We’re just gonna say this as straightforward as we can – we’ll never think of you or call you anything other than [Former FNAME], [Former FNickname]! Your news about legally changing your name is heartbreaking! We don’t understand why you’re doing this but it deeply hurts just the same.
Are you saying you don’t want to have a relationship with us anymore? Can’t help but wonder what we did wrong as parents that could have caused this?
Did you realize that now that you’ve changed your name all the documents that we’ve created that use your old legal name are void?
We need to find some middle ground here but it’s not gonna be your name being changed! We need to keep talking anyway we can. Love, Mom and Dad

Welcome back, faithful readers. The above letter arrived at my house yesterday, along with the certified copy of my birth certificate I order, and kicked me out of blog writing complacency. As many of you may know, I’m a perfectionists about my blog/ drafts, but I recently realized that none of that matters when I’m not publishing at all.

Just over a month ago now, I legally changed my name. I spent gobs of time freaking out about how the proceedings would go and asked my brother, Jack, to come with me. That valiant man broke out of hangover sleep to meet me at the courthouse at 8.15am and sit with me while the rest of Lexington arbitrated their estates. Yawn. A young woman was called before me to change her name and the ability to watch her interaction with the Judge soothed my nerves a thousand times over. Jack asked me if he could object if the Judge declined my request. That guy. I was called to the stand by my last name and an amazing thing happened – the only question I was asked was to confirm how I wanted my new legal name to be read. This unsuspecting ally let my old legal name forever fade away, sealing the past and sending me into my chosen future. Giddy, the brothers queer hugged and retired from the courtroom. The price? $14. The rest of the day featured a celebration and my gracious girlfriend, Leslie, caring for he who celebrated slightly too hard.

Since that day, I have slowly processed the name change with the rest of the world. My social security card was the first to arrive in its newly minted glory. My parents claimed they lost my birth certificate so I had to order a new one to get my license. I just got my license and new debit card yesterday. It shouldn’t have taken me so long to apply for my new license, but the poetic justice of getting it yesterday was well worth the wait. It was even a perfect hair day. Thanks, universe.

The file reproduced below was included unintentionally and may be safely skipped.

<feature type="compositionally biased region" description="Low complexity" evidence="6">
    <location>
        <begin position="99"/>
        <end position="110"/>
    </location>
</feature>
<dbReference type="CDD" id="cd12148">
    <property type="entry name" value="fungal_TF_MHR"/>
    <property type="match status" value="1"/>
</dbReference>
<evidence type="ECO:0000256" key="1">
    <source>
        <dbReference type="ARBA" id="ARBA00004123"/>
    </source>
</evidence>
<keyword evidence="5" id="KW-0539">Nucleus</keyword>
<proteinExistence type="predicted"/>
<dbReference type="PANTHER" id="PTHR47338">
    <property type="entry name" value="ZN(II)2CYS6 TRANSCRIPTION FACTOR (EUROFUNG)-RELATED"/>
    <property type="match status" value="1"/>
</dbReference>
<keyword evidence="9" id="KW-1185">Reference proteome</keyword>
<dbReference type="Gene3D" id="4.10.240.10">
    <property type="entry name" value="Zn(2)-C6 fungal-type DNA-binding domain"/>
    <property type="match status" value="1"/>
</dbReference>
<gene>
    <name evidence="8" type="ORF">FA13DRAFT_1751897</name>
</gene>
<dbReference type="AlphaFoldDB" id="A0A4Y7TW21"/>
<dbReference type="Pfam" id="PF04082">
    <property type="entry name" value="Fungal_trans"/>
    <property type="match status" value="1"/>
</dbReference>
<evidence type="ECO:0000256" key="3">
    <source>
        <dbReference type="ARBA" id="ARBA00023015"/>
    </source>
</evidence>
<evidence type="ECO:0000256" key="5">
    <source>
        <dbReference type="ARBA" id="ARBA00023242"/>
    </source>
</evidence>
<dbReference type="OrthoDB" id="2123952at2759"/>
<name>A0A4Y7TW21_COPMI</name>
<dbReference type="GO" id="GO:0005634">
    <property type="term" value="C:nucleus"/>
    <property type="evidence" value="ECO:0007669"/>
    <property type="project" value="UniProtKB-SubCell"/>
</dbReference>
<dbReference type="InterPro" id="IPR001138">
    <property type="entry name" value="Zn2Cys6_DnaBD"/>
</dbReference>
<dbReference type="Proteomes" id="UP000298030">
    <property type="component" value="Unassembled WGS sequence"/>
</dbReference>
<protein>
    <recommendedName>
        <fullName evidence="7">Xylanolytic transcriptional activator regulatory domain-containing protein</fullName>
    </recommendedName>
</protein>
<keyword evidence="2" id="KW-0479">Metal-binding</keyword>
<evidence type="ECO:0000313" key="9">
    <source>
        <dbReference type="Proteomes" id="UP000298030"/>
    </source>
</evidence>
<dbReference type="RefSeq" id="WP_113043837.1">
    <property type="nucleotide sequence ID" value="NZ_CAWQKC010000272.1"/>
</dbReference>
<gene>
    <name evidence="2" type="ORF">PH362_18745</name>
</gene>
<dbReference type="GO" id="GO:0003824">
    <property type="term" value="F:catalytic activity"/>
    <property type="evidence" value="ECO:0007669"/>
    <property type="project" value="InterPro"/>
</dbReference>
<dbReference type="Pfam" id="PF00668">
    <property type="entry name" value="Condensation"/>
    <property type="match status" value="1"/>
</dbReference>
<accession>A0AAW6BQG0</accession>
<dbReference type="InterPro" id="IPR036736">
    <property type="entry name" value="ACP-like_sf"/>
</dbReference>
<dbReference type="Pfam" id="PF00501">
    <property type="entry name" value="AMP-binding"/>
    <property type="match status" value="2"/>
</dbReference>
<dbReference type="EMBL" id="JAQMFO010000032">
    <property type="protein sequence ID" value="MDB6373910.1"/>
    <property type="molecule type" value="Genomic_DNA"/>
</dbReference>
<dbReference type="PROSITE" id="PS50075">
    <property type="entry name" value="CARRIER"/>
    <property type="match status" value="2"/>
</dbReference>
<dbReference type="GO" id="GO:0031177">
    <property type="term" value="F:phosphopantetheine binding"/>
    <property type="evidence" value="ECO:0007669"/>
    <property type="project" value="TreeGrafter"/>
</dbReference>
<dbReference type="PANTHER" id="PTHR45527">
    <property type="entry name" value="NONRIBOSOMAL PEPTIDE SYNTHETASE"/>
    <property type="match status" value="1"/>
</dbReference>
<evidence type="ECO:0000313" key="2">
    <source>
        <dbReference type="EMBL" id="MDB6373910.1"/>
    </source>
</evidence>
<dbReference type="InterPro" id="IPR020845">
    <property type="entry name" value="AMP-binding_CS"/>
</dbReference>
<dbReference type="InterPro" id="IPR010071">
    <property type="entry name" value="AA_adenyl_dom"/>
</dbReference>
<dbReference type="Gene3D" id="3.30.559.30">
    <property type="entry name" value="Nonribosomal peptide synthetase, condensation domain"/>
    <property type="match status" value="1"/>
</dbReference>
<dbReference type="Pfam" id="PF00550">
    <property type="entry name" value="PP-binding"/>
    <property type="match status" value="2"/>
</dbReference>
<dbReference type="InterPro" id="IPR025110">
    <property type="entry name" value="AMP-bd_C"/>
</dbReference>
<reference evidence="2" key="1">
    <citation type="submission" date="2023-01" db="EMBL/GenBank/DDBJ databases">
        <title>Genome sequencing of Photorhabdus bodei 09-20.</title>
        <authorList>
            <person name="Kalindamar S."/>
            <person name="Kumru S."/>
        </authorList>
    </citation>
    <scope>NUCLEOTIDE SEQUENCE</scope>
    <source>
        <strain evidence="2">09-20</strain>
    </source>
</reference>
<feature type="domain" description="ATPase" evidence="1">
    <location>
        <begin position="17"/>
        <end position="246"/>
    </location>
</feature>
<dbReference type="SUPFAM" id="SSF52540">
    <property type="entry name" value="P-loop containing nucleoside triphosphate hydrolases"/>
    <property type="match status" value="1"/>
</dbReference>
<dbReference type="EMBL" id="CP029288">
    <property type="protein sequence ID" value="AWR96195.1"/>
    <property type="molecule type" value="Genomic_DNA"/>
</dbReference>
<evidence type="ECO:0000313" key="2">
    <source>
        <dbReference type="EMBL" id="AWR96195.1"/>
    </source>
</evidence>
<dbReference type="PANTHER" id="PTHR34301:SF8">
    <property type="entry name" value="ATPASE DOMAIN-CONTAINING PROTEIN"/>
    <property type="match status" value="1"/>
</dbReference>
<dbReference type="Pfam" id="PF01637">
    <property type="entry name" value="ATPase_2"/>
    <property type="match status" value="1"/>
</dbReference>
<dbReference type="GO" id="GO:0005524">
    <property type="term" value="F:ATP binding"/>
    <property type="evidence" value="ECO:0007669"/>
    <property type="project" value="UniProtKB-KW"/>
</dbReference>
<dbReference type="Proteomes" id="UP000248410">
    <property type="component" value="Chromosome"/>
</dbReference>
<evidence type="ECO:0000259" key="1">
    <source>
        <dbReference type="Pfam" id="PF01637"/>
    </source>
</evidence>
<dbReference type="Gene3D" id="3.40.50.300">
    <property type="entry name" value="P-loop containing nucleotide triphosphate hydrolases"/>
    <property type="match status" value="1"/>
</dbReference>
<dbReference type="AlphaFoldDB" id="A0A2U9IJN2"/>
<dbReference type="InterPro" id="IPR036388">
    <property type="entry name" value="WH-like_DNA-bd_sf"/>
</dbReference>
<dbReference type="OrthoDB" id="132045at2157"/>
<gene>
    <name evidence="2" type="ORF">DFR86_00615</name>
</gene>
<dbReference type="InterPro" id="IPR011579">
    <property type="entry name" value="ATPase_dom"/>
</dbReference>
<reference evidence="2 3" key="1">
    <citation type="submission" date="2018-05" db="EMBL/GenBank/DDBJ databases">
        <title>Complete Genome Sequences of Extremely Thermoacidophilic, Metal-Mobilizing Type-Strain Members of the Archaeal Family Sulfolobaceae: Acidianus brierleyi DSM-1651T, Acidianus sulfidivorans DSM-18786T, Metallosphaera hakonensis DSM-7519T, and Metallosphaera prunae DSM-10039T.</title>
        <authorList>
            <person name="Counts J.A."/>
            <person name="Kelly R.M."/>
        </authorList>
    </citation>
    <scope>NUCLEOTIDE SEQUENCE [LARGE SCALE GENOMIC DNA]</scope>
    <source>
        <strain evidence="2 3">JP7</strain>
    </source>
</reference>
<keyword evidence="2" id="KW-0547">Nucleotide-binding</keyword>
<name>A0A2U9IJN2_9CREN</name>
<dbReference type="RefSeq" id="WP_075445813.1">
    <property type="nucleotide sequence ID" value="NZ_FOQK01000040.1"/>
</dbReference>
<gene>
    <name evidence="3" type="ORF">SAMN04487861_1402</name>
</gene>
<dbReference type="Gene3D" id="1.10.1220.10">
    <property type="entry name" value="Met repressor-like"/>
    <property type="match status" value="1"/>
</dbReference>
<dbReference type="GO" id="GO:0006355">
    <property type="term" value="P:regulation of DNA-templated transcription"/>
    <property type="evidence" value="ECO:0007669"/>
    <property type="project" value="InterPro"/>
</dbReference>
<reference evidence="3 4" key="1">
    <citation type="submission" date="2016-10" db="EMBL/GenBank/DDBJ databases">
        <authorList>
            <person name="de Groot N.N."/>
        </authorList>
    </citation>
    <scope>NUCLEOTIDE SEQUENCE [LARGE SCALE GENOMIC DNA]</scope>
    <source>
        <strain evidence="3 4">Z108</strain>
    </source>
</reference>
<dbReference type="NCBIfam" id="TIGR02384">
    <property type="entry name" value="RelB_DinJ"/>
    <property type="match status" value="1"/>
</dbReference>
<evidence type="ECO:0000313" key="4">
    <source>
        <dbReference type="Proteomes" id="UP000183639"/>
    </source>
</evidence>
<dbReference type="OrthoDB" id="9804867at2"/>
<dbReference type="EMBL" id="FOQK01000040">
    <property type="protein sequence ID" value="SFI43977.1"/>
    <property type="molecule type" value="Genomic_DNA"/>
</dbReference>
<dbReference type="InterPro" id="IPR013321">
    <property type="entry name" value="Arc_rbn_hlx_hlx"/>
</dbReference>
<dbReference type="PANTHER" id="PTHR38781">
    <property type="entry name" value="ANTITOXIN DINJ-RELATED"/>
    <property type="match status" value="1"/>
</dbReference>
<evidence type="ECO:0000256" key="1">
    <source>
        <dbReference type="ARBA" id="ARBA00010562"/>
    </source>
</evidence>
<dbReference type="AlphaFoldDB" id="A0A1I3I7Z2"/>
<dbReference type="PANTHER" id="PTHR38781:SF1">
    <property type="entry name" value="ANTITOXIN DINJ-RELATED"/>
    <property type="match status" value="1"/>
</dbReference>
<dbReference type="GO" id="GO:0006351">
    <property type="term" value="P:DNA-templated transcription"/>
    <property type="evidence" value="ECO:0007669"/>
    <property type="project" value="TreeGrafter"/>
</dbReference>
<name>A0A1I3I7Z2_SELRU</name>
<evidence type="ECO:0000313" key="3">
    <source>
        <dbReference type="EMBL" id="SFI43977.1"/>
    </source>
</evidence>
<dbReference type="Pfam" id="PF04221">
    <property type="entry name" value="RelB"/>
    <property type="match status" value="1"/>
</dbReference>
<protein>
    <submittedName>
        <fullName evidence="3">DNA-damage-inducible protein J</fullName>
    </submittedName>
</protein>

The above letter upsets me in principle but confirms more than it confuses. In my young life, I have developed the ability to sense projecting when I see it. Asking me if I no longer want a relationship with my parents exposes their feelings to me more than they could realize. Leslie suggested I reveal to them how their ultimatums are hurting me instead of erecting a wall. I’m glad other people notice when I act like my father. It occurred to me recently, in light of the rash of LGBT youth suicides, that I am fortunate I did not come out in high school. God only knows.

Is this letter a set back? No. Is it upsetting? In some ways. In some ways, I am frustrated that this came out after I decided not to drop my family name in my name change. I am angry that I will be establishing myself as a professional under the family name of people that have made no effort to accept or understand the identity of their only child. Do I want sympathy? I want only a pledge from you, readers, that you will never behave in this way to someone you love.

Thinking about the love and support i have here in lexington, in the cities of my youth that have re-found me, in the future to come, i am comforted. For those who chose not to love others as they themselves wish to be love? Well, in so many words, it is their loss.

4 Responses to “Dear [FORMER FNAME],”
  1. ondine says:

    I think you’re really Brave Eli. Hang in there friend. xo Ondine

  2. I’m not sure how I would have handled this kind of behavior from my parents, but you’re so incredibly strong and I hope people in situations like yours look to you for precedent. xx

  3. Katie Cahill says:

    I too think you’re extremely brave!!! Just reading this makes me want to drive over to their house and SHAKE THEM (don’t worry, I won’t, though it’s actually feasible). My mom ran into your mom at the grocery store sometime within the past two-ish months, and unsurprisingly, your mom said nothing about your transman journey (of which my own mother had already been made aware, though she made no indication of such), BUT your mom did brag about you graduating, your job(s), etc. I know it’s not enough and you deserve so much more acceptance, but hey, they are proud of your accomplishments, man. I hope and pray that in time they realize that it’s okay to be proud of ALL of you.

  4. J2 says:

    Oh my dear friend. I am so sorry. It makes me so upset that they make it all about them! They think of it as you “rebelling” against them. So self centered! What did THEY do wrong, why are you doing this to THEM. they want to find a middle ground, but only one that negates something you’ve worked so hard for!

    I wish your parents were supportive of you for who you are! I’m so glad to know that you have a strongly supportive and loving Chosen Family. That is a wonderful thing. 🙂

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